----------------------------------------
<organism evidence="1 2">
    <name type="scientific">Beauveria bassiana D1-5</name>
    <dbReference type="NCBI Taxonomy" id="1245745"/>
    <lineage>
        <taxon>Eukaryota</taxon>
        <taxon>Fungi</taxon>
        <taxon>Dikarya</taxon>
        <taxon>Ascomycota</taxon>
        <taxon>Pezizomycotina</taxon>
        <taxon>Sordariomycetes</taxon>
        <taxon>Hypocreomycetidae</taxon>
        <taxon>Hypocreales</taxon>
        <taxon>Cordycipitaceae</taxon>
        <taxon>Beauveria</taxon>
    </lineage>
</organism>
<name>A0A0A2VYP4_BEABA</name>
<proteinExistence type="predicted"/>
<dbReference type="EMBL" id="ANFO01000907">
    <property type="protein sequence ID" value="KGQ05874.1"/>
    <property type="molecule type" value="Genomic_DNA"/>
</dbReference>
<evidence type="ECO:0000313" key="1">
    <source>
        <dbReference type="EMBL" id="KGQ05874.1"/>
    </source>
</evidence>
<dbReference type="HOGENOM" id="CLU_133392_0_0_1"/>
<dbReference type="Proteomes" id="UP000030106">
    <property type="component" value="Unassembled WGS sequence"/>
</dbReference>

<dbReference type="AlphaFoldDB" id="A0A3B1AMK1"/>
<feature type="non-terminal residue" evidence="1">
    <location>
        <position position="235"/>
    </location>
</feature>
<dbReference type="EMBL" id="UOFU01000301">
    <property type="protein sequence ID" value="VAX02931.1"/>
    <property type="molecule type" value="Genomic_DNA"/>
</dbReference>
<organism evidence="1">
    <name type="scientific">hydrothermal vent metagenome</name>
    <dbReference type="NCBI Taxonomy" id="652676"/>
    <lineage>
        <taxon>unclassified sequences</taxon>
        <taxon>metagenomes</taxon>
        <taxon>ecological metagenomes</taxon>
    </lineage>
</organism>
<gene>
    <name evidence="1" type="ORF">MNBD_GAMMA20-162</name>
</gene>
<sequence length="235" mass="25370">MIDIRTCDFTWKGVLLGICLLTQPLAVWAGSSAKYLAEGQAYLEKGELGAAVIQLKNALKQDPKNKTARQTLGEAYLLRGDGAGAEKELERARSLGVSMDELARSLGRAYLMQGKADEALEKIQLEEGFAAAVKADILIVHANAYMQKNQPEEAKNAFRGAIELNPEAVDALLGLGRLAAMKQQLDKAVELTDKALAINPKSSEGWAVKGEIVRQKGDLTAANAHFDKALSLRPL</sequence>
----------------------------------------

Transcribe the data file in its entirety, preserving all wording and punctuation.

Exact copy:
<organism evidence="1 2">
    <name type="scientific">Beauveria bassiana D1-5</name>
    <dbReference type="NCBI Taxonomy" id="1245745"/>
    <lineage>
        <taxon>Eukaryota</taxon>
        <taxon>Fungi</taxon>
        <taxon>Dikarya</taxon>
        <taxon>Ascomycota</taxon>
        <taxon>Pezizomycotina</taxon>
        <taxon>Sordariomycetes</taxon>
        <taxon>Hypocreomycetidae</taxon>
        <taxon>Hypocreales</taxon>
        <taxon>Cordycipitaceae</taxon>
        <taxon>Beauveria</taxon>
    </lineage>
</organism>
<name>A0A0A2VYP4_BEABA</name>
<proteinExistence type="predicted"/>
<dbReference type="EMBL" id="ANFO01000907">
    <property type="protein sequence ID" value="KGQ05874.1"/>
    <property type="molecule type" value="Genomic_DNA"/>
</dbReference>
<evidence type="ECO:0000313" key="1">
    <source>
        <dbReference type="EMBL" id="KGQ05874.1"/>
    </source>
</evidence>
<dbReference type="HOGENOM" id="CLU_133392_0_0_1"/>
<dbReference type="Proteomes" id="UP000030106">
    <property type="component" value="Unassembled WGS sequence"/>
</dbReference>

<dbReference type="AlphaFoldDB" id="A0A3B1AMK1"/>
<feature type="non-terminal residue" evidence="1">
    <location>
        <position position="235"/>
    </location>
</feature>
<dbReference type="EMBL" id="UOFU01000301">
    <property type="protein sequence ID" value="VAX02931.1"/>
    <property type="molecule type" value="Genomic_DNA"/>
</dbReference>
<organism evidence="1">
    <name type="scientific">hydrothermal vent metagenome</name>
    <dbReference type="NCBI Taxonomy" id="652676"/>
    <lineage>
        <taxon>unclassified sequences</taxon>
        <taxon>metagenomes</taxon>
        <taxon>ecological metagenomes</taxon>
    </lineage>
</organism>
<gene>
    <name evidence="1" type="ORF">MNBD_GAMMA20-162</name>
</gene>
<sequence length="235" mass="25370">MIDIRTCDFTWKGVLLGICLLTQPLAVWAGSSAKYLAEGQAYLEKGELGAAVIQLKNALKQDPKNKTARQTLGEAYLLRGDGAGAEKELERARSLGVSMDELARSLGRAYLMQGKADEALEKIQLEEGFAAAVKADILIVHANAYMQKNQPEEAKNAFRGAIELNPEAVDALLGLGRLAAMKQQLDKAVELTDKALAINPKSSEGWAVKGEIVRQKGDLTAANAHFDKALSLRPL</sequence>